I made this #HAS (huge ass salad) for lunch today and as I took this shot, I thought, “I can’t imagine hating how I eat.” What misery and yet so many of us still do it.
(Typical #HAS of mine: kale, spinach, eggs, chicken, peppers, tomatoes, cabbage, garbanzo beans, fried onion strings, parm cheese, seeds, honey mustard)
Let me just tell you, after years of working with women with disordering eating habits, (mine included) I wish we would quit the diet mentality already, I’m so over it I could scream.
It’s no wonder we’re obsessed with food points, numbers, calories, scales, ounces, measurements, amounts, intake and output of food it’s mind-blowing. This is the shit I hate because if society didn’t focus so much on the “weight” and once we lose, we will finally be happy, blah, blah. Bullshit.
I’m here to tell you this……LOSING WEIGHT DOES NOT SOLVE OUR RELATIONSHIP ISSUES WITH FOOD.
Now, was I miserable at this weight?
But I was miserable at this weight.
And this weight.
And sorta kinda this weight, but my head space was improving.
And here, I’ve never been happier.
You see where I’m going with this?
I think I’m pretty much the same weight (maybe some added muscle here and there) at the bottom 3, but my MIND was different and holy s*it, do I feel a million times better which is why I created THIS.
Here’s the thing: society focuses solely on the weight alone to measure success and sells us on the lie that once we get our weight down, everything will be fine. When in fact, the more we diet, the more we feed into disordered eating patterns. It goes without saying, the more we restrict, the likelihood we’ll binge. Then, what typically comes after a binge? Regret, shame, guilt, you name it. It’s counter-regulation and the law of starvation, our bodies will crave more food, period.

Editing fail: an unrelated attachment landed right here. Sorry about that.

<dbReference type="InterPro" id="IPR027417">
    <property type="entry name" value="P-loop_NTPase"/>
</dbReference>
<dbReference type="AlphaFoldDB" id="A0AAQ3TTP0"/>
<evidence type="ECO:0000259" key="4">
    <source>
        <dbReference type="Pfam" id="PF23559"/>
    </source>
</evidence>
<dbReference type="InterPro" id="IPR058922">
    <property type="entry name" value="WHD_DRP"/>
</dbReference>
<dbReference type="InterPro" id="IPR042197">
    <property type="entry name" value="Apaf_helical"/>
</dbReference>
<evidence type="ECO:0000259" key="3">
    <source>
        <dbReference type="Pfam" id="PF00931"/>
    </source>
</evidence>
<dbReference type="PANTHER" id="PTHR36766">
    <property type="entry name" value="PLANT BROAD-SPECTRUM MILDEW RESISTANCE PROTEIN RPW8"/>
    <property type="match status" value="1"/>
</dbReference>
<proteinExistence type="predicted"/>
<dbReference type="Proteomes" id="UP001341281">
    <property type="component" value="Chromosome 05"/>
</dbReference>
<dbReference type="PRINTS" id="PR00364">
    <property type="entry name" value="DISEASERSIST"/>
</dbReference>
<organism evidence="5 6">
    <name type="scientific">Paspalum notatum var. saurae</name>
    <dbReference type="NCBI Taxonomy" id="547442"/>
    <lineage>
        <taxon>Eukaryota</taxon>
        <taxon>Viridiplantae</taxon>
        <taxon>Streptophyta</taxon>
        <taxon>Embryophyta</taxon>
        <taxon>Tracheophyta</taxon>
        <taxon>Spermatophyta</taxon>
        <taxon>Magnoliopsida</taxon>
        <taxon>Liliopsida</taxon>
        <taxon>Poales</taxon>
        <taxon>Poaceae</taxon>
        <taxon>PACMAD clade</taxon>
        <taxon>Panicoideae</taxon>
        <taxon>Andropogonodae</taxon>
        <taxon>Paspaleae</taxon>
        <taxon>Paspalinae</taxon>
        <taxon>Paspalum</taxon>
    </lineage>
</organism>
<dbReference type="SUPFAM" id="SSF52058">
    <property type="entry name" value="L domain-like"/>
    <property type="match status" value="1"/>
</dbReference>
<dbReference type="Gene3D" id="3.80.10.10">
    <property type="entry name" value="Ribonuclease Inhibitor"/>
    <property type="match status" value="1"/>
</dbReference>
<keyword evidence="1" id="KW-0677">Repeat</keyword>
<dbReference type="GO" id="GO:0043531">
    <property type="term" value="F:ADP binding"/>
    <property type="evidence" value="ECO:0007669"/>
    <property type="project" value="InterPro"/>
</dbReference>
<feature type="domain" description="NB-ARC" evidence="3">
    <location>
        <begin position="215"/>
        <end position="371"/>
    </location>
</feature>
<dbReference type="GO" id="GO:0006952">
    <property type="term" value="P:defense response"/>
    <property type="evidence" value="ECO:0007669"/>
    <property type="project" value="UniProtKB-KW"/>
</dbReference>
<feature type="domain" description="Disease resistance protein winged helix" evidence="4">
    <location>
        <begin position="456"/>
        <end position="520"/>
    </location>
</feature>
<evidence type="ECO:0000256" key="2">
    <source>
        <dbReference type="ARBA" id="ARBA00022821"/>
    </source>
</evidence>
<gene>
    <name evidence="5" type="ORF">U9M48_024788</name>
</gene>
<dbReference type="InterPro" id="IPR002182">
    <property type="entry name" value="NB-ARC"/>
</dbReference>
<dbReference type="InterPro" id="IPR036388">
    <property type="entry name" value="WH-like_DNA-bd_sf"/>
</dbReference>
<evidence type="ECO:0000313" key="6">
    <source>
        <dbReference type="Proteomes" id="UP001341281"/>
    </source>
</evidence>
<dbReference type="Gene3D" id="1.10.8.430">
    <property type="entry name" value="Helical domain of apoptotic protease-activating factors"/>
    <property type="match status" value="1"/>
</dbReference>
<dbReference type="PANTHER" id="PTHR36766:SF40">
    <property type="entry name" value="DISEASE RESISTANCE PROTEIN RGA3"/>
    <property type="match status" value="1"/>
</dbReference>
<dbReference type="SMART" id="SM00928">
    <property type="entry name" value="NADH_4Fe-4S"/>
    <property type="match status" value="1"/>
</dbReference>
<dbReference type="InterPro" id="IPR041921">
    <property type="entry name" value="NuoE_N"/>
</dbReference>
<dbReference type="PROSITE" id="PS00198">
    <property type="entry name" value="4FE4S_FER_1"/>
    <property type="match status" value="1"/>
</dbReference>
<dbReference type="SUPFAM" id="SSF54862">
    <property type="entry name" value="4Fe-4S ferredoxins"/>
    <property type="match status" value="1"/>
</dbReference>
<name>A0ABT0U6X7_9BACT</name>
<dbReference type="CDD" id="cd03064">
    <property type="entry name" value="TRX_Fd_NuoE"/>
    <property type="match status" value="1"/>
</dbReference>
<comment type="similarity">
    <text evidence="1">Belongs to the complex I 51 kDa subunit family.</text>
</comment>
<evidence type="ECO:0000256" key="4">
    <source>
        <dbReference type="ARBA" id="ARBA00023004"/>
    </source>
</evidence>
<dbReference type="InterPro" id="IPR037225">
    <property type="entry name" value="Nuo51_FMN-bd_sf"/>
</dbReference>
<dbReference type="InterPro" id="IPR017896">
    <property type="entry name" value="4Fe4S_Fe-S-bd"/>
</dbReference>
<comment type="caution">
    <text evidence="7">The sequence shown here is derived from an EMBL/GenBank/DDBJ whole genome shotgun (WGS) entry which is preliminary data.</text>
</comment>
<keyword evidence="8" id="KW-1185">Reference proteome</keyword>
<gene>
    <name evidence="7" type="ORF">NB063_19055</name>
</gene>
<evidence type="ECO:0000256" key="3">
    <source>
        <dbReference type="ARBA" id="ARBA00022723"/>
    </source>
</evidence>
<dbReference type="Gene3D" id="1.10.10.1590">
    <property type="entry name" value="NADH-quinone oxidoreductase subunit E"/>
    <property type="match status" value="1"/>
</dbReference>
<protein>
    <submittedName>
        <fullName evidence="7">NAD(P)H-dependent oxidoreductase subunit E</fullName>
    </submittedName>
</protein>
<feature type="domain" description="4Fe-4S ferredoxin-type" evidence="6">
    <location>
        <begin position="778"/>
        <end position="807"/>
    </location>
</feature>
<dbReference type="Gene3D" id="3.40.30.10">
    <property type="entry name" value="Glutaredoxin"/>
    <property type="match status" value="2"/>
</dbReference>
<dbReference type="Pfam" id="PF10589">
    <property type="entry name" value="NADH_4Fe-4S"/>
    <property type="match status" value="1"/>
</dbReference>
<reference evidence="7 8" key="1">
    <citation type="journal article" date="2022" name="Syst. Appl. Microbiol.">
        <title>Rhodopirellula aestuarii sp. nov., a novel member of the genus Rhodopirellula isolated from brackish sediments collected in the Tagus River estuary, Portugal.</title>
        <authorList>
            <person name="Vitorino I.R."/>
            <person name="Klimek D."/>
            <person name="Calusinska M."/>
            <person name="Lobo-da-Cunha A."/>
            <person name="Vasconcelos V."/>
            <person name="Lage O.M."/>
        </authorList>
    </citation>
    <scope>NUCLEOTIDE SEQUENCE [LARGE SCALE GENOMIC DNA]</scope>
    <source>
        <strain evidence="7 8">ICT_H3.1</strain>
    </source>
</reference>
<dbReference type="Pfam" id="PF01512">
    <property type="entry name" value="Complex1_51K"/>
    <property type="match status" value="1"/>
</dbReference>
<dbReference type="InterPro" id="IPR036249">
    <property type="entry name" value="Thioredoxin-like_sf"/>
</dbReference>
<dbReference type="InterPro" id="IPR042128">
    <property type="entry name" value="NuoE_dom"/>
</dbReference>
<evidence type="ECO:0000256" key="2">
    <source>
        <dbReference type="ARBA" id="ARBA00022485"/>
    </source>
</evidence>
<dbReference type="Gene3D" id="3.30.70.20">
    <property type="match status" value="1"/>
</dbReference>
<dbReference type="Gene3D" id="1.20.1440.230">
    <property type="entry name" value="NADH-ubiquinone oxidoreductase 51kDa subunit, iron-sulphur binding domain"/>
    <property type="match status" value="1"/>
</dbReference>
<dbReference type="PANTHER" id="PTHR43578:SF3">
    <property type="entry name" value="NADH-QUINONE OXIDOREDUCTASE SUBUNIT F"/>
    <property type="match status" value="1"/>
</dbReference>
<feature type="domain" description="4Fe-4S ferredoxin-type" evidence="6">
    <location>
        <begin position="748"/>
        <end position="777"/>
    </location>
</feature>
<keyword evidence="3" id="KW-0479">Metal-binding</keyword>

Not only is the restrict to binge cycle inevitable when we rely on diets and outside sources to regulate our food, so is our own natural ability to tap into our hunger/fullness levels.
Dieting and food rules control our decisions.
Whether it be from points, steps, calories, carbs, macros, etc. they’re all meant to control and override our instinctual feedback loops.
Research has proven we all have a deep desire for autonomy with our food choices rather than being told what is and isn’t allowed on our plates. Think about all the times we’ve tried to diet and get pissed off at the plan or person because we can’t sustain it and not eat what we want? So we rebel, don’t we?
Here’s the bottom line:
Until we stop dieting and allowing the food and weight to constantly be the main focus, we will continue to struggle.
In the same magazine, I recently read Oprah mention how she’s “made peace” with food because of Weight Watchers, while another woman says she hasn’t eaten pizza in 5 years. Okay, so be it, but is that really enjoyable? I don’t know?
Honestly, regardless if we lose weight from points or avoiding pizza, as much as we want to “diet”, it won’t work. When we diet, 95% of us are likely to gain it back which is why I’m a HUGE advocate and believer for sustainability and realistic goal settings.
Even when things are marked as “food plans” or “lifestyles” anything that still controls the intake from our food on the outside will NOT address what’s going on inside.
The truth of the matter is I work with hundreds of women who are successful, driven, bright and amazing and yet they still feel unworthy because they can’t keep up with the rat race of external food control. Guess what? We’re not supposed to!
The successful women I see thrive and grow are the ones who choose to do the hard and dirty work first: from the inside out. Beating ourselves up with one diet plan after another is exhausting and downright miserable and the ladies that find solutions find them from the inside first and there’s no shame in needing help and support with that!
After years of working with women who struggle with weight loss, I’ve learned it comes down to them truly making peace with the food and choosing to make a conscious choice to live life now, regardless of their size, shape or weight. It’s about teasing out the emotional connection we’ve attached to the food itself and finding other means to get those needs met. Does it happen overnight? No, but I’ve seen it work time and time again with patience, self-compassion, and grace to ourselves.
In conclusion, after witnessing women succeed in weight loss success, it starts from the inside out and it’s about creating a lifestyle that works best for them. It’s also about us finding movements that feel enjoyable, not daunting, foods they love rather than ones they despise and a mindfulness approach to food that doesn’t exist in a pill or monthly subscription.
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